By Peter Nurse
Investing.com – US stocks are seen as mixed on Thursday, amid caution after the previous session’s massive selloff as the earnings season continues at a breakneck pace, with a key indicator of economic growth to be released further late.
At 6:55 a.m. ET (11:55 a.m. GMT), traded 5 points, or 0.2%, down, the contract fell 111 points, or 0.4%, while climbing 34 points, or 0.3 %.
Wednesday closed 3.4% lower, at a three-month low, while the index lost 3.5% and the index fell 3.7%, both to a low of ‘a month. The Dow Jones closed four days in a row lower, its longest losing streak since February, and these indices are on track for their worst week in seven months.
Confidence is shaky five days before the presidential election, amid concerns over the rising number of coronavirus infections and tighter lockdowns with little chance of a new stimulus package in the near future.
Investors looking for positive catalysts will look to the current earnings season, with a total of 70 S&P 500 companies due to report on Thursday.
The oil sector has experienced a terrible time during the pandemic. ConocoPhillips (NYSE 🙂 is due to report ahead of the bell, after European rival Royal Dutch Shell (LON 🙂 raised its dividend earlier Thursday, as it reported larger-than-expected earnings for the third quarter.
A number of big tech giants are expected to report earnings after Thursday’s closing bell, including Google-parent Alphabet (NASDAQ :), Amazon (NASDAQ :), Apple (NASDAQ 🙂 and Facebook (NASDAQ :).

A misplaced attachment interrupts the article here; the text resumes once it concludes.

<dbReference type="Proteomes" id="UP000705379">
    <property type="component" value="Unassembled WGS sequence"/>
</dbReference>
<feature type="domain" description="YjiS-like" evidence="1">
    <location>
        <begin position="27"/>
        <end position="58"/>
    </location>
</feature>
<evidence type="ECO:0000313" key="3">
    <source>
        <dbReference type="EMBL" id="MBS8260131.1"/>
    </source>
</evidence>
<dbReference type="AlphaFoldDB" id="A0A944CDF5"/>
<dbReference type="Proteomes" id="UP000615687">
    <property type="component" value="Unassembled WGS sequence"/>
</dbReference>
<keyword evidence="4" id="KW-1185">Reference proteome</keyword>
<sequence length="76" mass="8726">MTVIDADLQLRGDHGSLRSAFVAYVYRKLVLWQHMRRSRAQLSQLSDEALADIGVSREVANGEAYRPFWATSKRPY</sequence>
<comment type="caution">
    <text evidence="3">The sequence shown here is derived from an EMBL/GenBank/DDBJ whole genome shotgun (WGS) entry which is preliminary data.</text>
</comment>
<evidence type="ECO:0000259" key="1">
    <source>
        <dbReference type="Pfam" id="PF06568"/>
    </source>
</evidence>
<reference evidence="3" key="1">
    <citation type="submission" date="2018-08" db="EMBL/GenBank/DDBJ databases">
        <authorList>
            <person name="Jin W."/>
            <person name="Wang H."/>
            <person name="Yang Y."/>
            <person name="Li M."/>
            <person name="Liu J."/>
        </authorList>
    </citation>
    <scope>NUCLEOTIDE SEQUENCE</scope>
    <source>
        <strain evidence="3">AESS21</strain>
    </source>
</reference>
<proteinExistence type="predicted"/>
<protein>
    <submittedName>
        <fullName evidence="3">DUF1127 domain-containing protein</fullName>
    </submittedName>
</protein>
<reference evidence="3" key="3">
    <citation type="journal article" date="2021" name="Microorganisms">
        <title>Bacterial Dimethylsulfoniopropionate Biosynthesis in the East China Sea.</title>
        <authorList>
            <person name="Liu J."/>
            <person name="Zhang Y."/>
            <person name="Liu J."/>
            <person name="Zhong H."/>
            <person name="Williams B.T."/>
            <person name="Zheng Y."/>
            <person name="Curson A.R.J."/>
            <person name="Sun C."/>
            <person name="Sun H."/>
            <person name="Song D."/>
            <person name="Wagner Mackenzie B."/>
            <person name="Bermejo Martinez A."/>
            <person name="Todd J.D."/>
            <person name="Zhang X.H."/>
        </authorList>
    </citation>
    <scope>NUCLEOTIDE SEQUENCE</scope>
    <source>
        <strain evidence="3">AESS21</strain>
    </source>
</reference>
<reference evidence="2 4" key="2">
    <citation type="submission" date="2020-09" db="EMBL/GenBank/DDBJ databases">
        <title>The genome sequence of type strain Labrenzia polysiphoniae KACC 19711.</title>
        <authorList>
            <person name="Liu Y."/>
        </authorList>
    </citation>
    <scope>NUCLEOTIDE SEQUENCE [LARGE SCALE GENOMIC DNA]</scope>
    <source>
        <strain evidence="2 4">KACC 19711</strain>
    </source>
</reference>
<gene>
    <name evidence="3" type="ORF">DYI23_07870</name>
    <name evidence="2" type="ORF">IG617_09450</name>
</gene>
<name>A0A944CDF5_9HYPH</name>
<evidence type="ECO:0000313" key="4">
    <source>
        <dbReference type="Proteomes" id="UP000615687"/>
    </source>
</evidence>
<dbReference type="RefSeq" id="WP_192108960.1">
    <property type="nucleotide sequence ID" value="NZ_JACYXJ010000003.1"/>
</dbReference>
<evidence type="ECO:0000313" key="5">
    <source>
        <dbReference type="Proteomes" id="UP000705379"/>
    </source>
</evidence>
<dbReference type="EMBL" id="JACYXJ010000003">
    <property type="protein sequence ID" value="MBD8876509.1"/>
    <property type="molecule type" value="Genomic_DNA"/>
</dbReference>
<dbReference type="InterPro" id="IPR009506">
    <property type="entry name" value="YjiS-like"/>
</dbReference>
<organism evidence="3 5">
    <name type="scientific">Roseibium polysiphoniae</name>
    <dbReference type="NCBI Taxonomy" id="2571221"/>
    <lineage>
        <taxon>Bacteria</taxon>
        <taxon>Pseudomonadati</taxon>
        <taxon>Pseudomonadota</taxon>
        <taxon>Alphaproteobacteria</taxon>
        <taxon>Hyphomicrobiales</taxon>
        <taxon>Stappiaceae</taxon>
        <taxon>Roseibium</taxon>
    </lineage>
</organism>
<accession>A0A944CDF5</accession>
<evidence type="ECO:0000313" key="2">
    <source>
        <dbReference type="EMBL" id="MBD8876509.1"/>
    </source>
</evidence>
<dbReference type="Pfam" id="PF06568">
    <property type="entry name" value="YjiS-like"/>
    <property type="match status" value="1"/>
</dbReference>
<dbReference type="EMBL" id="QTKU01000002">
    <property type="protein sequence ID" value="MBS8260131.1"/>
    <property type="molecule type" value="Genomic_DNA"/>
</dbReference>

Investors will also be looking for good news from the preliminary estimate for the third quarter of the US, scheduled for 8:30 am ET (12:30 pm GMT). Forecasts call for a record rebound of 31.9% after a historic fall of 31.4% in the second quarter, as the coronavirus pandemic caused the economy to collapse.
The weekly report on will also be closely watched, fearing the labor market recovery will slow down.
Oil prices retreated on Thursday, as traders worried about the outlook for global demand following new Covid-related restrictions in Europe after the impact of Hurricane Zeta weakened.
In addition, the US Energy Information Administration showed on Wednesday that inventories rose 4.3 million barrels last week, adding to fears of a potential supply glut.
US crude futures fell 4.3% to $ 35.80 a barrel, while the international benchmark contract was down 3.9% to $ 38.06. Both contracts fell about 5% on Wednesday.
Elsewhere, they were down 0.4% to $ 1,871.80 / oz, while trade fell 0.3% to 1.1705.
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